Turkey Warns Cyprus to Stay Away from Israel’s Wars

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Turkish Foreign Minister Hakan Fidan argued on Monday that Cyprus was becoming an “operation center” in the Israel-Gaza war, warning its estranged Mediterranean neighbor not to become a part of the larger conflict.

“We frequently see in intelligence reports that certain countries use the Greek Cypriot Administration of Southern Cyprus as a base, particularly for operations in Gaza,” Fidan told Turkey’s HaberTurk television in an exclusive interview. He didn’t clarify the nature of intelligence reports.

“When you become a part of the ongoing wars in the Middle East, this fire will come and find you too,” Fidan added. “And as we share the same geography, it will then come and hit us too. Our advice to them is to stay away from the conflict.”

Turkey doesn’t recognize the EU-member Republic of Cyprus on the island, which has been ethnically divided between Turkish and Greek Cypriots since a Greek military coup and Turkey’s ensuing military intervention in 1974. The breakaway Turkish Republic of Northern Cyprus is only recognized by Ankara.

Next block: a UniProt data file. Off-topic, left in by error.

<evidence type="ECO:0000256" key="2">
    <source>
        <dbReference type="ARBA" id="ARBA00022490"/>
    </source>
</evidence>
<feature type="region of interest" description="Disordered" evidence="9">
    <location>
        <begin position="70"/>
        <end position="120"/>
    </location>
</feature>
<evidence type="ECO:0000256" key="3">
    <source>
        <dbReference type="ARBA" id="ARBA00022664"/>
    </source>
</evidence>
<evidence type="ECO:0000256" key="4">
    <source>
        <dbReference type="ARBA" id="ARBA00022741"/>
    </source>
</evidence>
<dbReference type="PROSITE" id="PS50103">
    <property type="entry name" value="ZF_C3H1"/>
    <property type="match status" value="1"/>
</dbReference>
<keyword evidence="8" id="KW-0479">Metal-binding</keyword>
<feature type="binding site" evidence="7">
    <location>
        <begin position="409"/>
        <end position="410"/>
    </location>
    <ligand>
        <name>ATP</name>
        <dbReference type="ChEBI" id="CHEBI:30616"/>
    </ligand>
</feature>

Turkey has accused the Greek Cypriot administration of allowing two British bases on the island to be used for US arms shipments to Israel in the war in Gaza. Neither the Republic of Cyprus nor the United Kingdom has acknowledged the bases’ usage in the war except for humanitarian purposes.

Fidan described the use of the bases as logistics bases for humanitarian aid as “an activity that conceals their status as a military base.”

The Turkish foreign minister’s warning on Monday came less than a week after Hezbollah leader Hassan Nasrallah threatened Cyprus last Wednesday, claiming they had been informed that Israel could use Cyprus’ airports and bases if Hezbollah struck Israeli airports.

Such a prospect “would mean that the Cypriot government is part of the war, and the resistance will deal with it as part of the war,” Nasrallah said. His remarks came in response to the Israeli military’s announcement that “operational plans for an offensive in Lebanon were approved.”

Cyprus’ President Nikos Christodoulides, in turn, denied the claim, saying his country was “in no way involved” in any military operations in the region or elsewhere.